I've been writing a book that has a fair share of geometric diagrams and equations. However, I am unable to make use of a computer for this and have been maintaining a journal where I manually draw the necessary figures to more easily demonstrate what I'm doing.

However, in the age of the internet, most manuscripts are in electronic format. I'm good with LaTeX but the drawing of geometric figures and especially "constructions" is what prevents me from using a computer.

What's a good approach to this? Write with pen paper first and then transcribe it perhaps? What about the images, just take pictures? For now, I'm planning to make "scanned copies available" for early feedback.

  • 2
    I see you already have some activity on our sister site TeX - LaTeX, but I'm mentioning it here anyway for others who might not be familiar with it and need help with how to express things in TeX and LaTeX.
    – user
    Commented Mar 9, 2018 at 21:20
  • 2
    I'm quite unfamiliar with it, but I know that TikZ is commonly used in the LaTeX community for producing diagrams and other vector graphics.
    – Kevin
    Commented Mar 10, 2018 at 0:30
  • Consider the competing methods of learning such as youtube videos from 3Blue1Brown.
    – BSalita
    Commented Mar 12, 2018 at 8:44

1 Answer 1


Here are some suggestions of tools you can use to make your drawings:

  • GeoGebra: Interactive geometry, algebra, statistics and calculus application, intended for learning and teaching mathematics and science from primary school to university level [Wikipedia].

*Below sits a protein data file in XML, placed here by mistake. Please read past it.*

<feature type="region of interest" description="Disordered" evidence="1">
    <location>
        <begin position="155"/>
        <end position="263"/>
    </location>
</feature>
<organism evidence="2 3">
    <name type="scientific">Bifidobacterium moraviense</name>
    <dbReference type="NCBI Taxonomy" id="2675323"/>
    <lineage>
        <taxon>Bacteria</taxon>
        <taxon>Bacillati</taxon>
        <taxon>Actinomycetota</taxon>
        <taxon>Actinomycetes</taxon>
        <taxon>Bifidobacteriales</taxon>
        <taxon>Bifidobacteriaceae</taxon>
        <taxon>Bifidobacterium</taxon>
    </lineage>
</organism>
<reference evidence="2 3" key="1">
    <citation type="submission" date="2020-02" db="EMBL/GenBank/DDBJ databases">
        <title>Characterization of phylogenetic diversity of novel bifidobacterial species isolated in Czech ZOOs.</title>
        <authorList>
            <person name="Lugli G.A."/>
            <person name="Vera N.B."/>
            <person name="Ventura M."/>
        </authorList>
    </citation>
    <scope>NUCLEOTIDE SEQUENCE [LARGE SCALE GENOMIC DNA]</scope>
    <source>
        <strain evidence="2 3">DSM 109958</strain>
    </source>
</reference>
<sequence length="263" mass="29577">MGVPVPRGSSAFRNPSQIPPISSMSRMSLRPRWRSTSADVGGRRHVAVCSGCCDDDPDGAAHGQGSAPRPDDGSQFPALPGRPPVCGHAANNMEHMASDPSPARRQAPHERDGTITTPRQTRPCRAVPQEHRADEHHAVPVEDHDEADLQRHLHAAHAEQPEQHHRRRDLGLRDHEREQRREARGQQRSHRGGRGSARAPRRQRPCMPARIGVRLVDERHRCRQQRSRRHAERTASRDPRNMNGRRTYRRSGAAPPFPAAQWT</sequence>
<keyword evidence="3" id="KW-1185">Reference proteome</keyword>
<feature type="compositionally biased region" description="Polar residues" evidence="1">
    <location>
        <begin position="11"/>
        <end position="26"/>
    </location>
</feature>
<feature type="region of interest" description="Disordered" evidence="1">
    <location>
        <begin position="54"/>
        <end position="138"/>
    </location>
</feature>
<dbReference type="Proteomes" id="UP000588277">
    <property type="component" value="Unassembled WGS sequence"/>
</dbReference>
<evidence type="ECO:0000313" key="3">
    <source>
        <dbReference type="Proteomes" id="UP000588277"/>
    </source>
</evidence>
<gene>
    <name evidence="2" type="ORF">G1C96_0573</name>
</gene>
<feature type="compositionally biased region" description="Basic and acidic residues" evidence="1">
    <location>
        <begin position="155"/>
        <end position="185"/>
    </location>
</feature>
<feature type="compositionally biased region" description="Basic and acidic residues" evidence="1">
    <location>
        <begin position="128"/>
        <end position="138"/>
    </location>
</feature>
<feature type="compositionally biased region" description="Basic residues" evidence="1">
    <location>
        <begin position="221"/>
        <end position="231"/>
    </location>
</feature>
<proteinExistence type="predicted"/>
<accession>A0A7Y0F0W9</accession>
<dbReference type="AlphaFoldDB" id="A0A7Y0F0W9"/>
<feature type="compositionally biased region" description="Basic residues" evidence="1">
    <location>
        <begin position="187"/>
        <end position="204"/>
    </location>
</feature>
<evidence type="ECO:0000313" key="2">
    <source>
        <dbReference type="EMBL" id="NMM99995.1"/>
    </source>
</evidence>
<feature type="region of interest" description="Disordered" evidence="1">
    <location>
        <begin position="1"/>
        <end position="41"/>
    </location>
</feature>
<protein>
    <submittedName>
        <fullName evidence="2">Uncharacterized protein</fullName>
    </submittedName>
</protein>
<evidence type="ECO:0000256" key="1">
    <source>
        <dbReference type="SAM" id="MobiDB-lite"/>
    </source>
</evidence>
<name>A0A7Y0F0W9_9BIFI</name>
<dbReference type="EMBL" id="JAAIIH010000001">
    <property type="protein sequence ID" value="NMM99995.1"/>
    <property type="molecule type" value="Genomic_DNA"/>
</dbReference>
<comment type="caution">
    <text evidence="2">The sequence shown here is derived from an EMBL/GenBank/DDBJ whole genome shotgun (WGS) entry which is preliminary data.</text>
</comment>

• Inkscape: Can be used to create or edit vector graphics such as illustrations, diagrams, line arts, charts, logos and complex paintings [Wikipedia].

  • Corel Draw: Vector graphics editor, like Inkscape, but more professional and not free.

  • Tikz: Tool to create graphic elements in LaTeX, but you have to code. (Examples)

I believe you should try GeoGebra first. It might be entirely suitable for you, and I think it's the easiest to work with.

Looking up video tutorials about these tools might help a lot.

To import the figures to your Latex document, make sure you always save your drawings in a vector format (such as SVG, EPS or PDF); this format will give you the best quality. Also remember to make a copy of each drawing in an editable format (so if you want you can edit it afterwards with whichever tool you used to create it).

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